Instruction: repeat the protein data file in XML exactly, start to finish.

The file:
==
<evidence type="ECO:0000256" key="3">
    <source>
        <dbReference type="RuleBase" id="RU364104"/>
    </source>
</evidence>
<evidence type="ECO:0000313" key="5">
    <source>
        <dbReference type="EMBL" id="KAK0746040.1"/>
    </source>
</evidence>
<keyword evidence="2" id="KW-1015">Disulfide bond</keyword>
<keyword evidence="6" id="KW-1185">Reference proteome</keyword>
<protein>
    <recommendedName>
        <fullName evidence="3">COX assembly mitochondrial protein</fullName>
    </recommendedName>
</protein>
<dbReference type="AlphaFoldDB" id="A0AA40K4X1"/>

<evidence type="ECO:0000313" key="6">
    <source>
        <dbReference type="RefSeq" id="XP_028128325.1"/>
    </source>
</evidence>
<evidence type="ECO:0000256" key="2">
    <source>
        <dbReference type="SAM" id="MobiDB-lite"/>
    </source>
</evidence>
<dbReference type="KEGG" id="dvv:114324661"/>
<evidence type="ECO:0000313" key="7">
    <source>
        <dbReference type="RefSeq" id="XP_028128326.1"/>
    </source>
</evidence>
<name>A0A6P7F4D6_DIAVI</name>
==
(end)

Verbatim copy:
<evidence type="ECO:0000256" key="3">
    <source>
        <dbReference type="RuleBase" id="RU364104"/>
    </source>
</evidence>
<evidence type="ECO:0000313" key="5">
    <source>
        <dbReference type="EMBL" id="KAK0746040.1"/>
    </source>
</evidence>
<keyword evidence="2" id="KW-1015">Disulfide bond</keyword>
<keyword evidence="6" id="KW-1185">Reference proteome</keyword>
<protein>
    <recommendedName>
        <fullName evidence="3">COX assembly mitochondrial protein</fullName>
    </recommendedName>
</protein>
<dbReference type="AlphaFoldDB" id="A0AA40K4X1"/>

<evidence type="ECO:0000313" key="6">
    <source>
        <dbReference type="RefSeq" id="XP_028128325.1"/>
    </source>
</evidence>
<evidence type="ECO:0000256" key="2">
    <source>
        <dbReference type="SAM" id="MobiDB-lite"/>
    </source>
</evidence>
<dbReference type="KEGG" id="dvv:114324661"/>
<evidence type="ECO:0000313" key="7">
    <source>
        <dbReference type="RefSeq" id="XP_028128326.1"/>
    </source>
</evidence>
<name>A0A6P7F4D6_DIAVI</name>